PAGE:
You Can't Always Avoid PTSD Triggers: Here's One Way to Cope

August 21, 2017 Tia Hollowood

You can't avoid PTSD triggers all the time; sometimes important situations come up that you must attend to. Watch how I deal with PTSD triggers I can't avoid.There will always be unavoidable triggers on our posttraumatic stress disorder (PTSD) journey. While we can become skilled at avoiding some PTSD triggers, coping with many other triggers, and adept at implementing self-care, there will still be times when our most challenging PTSD triggers are unavoidable.

What to Do When You Can't Avoid PTSD Triggers

In this video, hear how I willingly chose to engage in a situation despite knowing that I would experience some of my most triggering, painful, feelings and memories. I explain how anticipating PTSD triggers does not make them go away, and the importance of finding supportive people who can help us through tough times.

APA Reference
Hollowood, T. (2017, August 21). You Can't Always Avoid PTSD Triggers: Here's One Way to Cope, HealthyPlace. Retrieved on 2024, July 17 from

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Matiana Cruz
January, 16 2018 at 2:08 pm

I've just discovered this site and your blog, and your posts here are really helpful. Just knowing that I am not alone in having PTSD and struggling with it is super comforting. However, I have a question. What do I do if my friends don't seem to respect my triggers? Mine is kind of specific, and I've told all of my closest friends, but none seem to respect them, and, to put it simply, it hurts.

In reply to by Anonymous (not verified)

January, 18 2018 at 10:13 am

Hi Matiana, I'm glad you're finding some helpful information here. When you say your friends don't respect your triggers, what does that look like? Are they putting you directly into triggering situations or are they indirectly failing to support you?
For example, my friends know I am not comfortable in groups of unfamiliar people. If I disclose this to a friend who then invites me to their house, and I arrive to find several other strangers there, I'd see that as being placed directly into a triggering situation. However, being invited to a gathering is different. While I might feel anxious, or guilty declining, I haven't actually been triggered.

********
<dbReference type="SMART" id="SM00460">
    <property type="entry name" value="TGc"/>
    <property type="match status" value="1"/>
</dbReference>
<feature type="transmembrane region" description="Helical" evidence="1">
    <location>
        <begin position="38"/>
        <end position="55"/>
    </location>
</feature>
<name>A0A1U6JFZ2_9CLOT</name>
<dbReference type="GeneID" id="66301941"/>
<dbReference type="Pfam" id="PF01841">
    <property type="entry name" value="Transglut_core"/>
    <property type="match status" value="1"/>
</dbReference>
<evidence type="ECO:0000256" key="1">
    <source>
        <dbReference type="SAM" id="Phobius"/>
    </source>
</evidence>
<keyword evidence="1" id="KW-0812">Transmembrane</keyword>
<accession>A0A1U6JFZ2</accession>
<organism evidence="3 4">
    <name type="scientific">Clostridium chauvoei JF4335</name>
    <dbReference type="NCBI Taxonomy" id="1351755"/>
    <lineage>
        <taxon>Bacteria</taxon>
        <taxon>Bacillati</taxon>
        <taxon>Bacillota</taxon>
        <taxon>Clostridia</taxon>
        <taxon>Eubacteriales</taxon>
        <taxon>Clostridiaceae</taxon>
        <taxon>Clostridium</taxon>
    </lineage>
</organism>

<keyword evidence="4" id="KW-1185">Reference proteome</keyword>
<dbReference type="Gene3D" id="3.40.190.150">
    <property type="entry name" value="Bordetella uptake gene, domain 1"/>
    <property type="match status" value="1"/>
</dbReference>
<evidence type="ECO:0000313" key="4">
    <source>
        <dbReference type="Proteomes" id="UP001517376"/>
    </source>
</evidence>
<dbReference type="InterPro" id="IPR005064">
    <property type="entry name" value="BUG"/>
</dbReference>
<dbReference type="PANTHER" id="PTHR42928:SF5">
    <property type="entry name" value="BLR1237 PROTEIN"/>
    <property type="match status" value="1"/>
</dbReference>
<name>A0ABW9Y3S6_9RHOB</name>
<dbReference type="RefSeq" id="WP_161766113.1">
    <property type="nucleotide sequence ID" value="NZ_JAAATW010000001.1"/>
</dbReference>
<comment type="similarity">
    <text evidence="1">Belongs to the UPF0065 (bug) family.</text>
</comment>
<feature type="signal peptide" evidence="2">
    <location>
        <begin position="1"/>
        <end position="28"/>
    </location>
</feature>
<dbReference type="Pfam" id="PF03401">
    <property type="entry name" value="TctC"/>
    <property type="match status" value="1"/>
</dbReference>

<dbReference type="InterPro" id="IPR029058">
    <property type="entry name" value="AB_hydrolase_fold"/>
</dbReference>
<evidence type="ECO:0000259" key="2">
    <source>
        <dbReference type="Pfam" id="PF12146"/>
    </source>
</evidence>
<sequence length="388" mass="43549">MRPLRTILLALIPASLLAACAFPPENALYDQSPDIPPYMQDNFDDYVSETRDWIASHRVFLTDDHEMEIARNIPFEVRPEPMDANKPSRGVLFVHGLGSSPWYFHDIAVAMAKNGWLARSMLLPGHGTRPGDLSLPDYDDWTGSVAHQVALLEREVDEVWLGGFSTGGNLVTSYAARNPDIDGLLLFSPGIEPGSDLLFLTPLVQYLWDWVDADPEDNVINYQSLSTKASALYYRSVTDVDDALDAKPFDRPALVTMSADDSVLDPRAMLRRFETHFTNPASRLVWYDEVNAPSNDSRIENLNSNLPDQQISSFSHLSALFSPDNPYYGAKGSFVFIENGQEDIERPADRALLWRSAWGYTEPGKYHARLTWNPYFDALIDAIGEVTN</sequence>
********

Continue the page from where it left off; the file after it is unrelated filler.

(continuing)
In either situation, I'm going to respond by saying I appreciate the invitation, but I'm not comfortable around strangers. If I'm already at their house, I'm going to leave.
Our friends might forget our triggers once in a while, and we might have to show respect for ourselves and our mental health by reminding them. If they still continue to create uncomfortable situations, despite your repeated communication of your concerns, it is time to decide how healthy the friendship actually is.
Does this make sense for your situation? Hopefully it is just a learning curve for you and your friends. T

Lizanne Corbit
August, 21 2017 at 9:22 am

Thank you for sharing this! You're openness and willingness to share can be so helpful and empowering to those that need to hear this. I love that you included a video for this post. " I explain how anticipating triggers does not make them go away, and the importance of finding supportive people who can help us through tough times." -- such an important reminder. Posts like these are strong tools.

In reply to by Anonymous (not verified)

August, 21 2017 at 7:29 pm

Lizanne, thank you for taking the time to leave a comment. I have to tell you, I have always dreaded video blogs. Having you point out a video as a positive makes my day! Thank you.

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